Life is good in Linnyland

Local Artist’s perception of life focuses on the positive

  • May. 22, 2013 7:00 p.m.
Local artist Linny D. Vine doesn't see the world the same way as the rest of us. In Linnyland

Local artist Linny D. Vine doesn't see the world the same way as the rest of us. In Linnyland

Local Artist’s perception of life focuses on the positive

Welcome to Linnyland, a world imbued with colour and happiness, where buildings dance, and colour, shape and light combine to create a feeling of bliss for all who set eyes upon it. Life is good in Linnyland.

This special, vibrant world is a reflection of the minds’ eye of local artist Linny D. Vine, a celebrated painter represented by galleries across North America.

Although Vine has had past careers as a goldsmith, a garden designer and a letter carrier, she has always come back to art.

“I always drew, did pencil sketches and painted off and on through school, but it wasn’t until my 40s that I applied myself in a more serious manner,” says Vine. “If you can call Linnyland serious … Sometimes I have to remind myself I’m a successful professional artist.”

Over the last decade, Vine has created and sold around 400 acrylic and oil paintings of various sizes, shapes and subject matter.

Linnyism is the best way to describe Vine’s distinctive contemporary style, blending expressionism with a healthy dose of nostalgia. Vine enjoys painting both styles in her home studio overlooking the ocean, a home that she shares with life partner Jeffery Boron. She also enjoys creating en plein air.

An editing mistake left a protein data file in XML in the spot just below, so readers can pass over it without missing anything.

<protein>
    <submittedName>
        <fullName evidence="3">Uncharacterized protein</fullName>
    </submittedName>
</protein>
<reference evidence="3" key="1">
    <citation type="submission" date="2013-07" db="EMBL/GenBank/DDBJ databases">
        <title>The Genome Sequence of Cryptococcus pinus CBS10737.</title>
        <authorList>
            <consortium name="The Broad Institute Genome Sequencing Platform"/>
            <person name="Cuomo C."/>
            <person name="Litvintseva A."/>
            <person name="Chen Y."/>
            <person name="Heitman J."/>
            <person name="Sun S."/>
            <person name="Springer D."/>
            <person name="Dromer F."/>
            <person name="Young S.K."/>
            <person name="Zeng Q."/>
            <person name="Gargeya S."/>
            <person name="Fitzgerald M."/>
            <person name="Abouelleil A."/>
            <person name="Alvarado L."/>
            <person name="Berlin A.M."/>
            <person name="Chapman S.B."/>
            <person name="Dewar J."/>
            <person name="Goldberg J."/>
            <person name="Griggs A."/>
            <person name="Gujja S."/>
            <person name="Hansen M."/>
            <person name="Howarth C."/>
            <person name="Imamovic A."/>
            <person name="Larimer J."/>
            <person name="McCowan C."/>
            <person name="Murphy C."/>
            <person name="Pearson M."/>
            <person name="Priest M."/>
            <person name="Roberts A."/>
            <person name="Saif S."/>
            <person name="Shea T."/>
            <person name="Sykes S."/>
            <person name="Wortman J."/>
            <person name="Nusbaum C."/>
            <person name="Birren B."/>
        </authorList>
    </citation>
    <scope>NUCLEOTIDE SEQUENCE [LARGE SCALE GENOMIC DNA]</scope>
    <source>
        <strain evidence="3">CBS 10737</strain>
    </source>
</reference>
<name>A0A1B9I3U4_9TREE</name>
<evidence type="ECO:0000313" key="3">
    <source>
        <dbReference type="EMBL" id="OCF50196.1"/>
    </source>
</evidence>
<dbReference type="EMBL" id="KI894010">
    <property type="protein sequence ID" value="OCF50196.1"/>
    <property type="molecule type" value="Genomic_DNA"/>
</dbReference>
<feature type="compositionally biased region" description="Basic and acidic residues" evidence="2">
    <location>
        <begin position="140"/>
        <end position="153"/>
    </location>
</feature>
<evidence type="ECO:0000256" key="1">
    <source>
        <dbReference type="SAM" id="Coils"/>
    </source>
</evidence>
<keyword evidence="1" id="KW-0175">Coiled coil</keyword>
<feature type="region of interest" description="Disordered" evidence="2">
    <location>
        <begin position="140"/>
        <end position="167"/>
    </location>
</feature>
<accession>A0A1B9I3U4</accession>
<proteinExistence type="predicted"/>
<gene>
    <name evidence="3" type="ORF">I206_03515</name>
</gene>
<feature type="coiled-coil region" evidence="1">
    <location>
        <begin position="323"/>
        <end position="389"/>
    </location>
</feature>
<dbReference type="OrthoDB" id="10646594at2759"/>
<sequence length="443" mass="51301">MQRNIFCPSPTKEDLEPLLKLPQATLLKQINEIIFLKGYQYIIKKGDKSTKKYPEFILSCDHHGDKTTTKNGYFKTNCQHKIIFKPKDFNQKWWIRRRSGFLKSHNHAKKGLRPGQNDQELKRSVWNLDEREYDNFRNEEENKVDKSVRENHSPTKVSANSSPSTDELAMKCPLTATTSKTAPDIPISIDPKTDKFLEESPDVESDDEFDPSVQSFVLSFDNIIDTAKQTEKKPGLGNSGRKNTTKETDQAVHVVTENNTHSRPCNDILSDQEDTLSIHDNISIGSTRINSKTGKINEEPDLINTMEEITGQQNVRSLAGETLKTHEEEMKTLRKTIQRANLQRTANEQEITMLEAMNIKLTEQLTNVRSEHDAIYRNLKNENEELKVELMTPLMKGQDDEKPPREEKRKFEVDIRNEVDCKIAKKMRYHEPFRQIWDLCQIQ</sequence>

“I don’t paint exactly what I see,” says Vine. “It’s the feeling of a certain area.”

Vine was born in Saskatchewan and grew up around Vancouver. She came to Victoria with the intention of enrolling in Camosun College’s visual art program, but decided on photography because of a long wait list.

“I learned a lot, but it wasn’t creative enough for me.”

When she met Boron, also an artist, she was encouraged to follow her passion for painting full-time.

“It’s great. We’re fairly devotional. We live for our art and, of course, we’re very supportive of each other,” says Vine.

The couple travel and paint together, often around the Gulf Islands (the Summer Guide cover features Vine’s take on Fulford Harbour, Salt Spring Island).

Vine started off with Chinese brush painting, but the watercolour “wasn’t punchy enough” for her. She moved on to acrylics and then to oils.

“With oil, I like that I can keep moving the paint around. And even though I put a lot of paint on, with acrylic it feels like it flattens as it dries. The colours change, like they dull a bit … though most wouldn’t tell the difference.”

And that sentiment sums up Vine’s work ethic. She’s a perfectionist who likes things perfectly imperfect. “It could take my whole life to finish a painting,” she says.

But she refuses to dwell on the little things and takes her life mantra from the last line of Max Ehrmann’s famous poem “Desiderata:” “Be cheerful. Strive to be happy.”

“Because really, in life, that’s all we have,” she says. “If everyone could spend more time in Linnyland, or their creative space, the world would be a better place … I know there’s pain and suffering, but you can choose. If you don’t feel the hard stuff, if you deny it, you deny the happiness, too.” M

You can view Vine’s work in person at She Said Gallery (2000 Fernwood) in Spring Fling in Linnyland, on until May 30. She’s also having a solo show at The Old School House Arts Centre in Qualicum Beach July 8-Aug. 4. More: Linnydvine.com.

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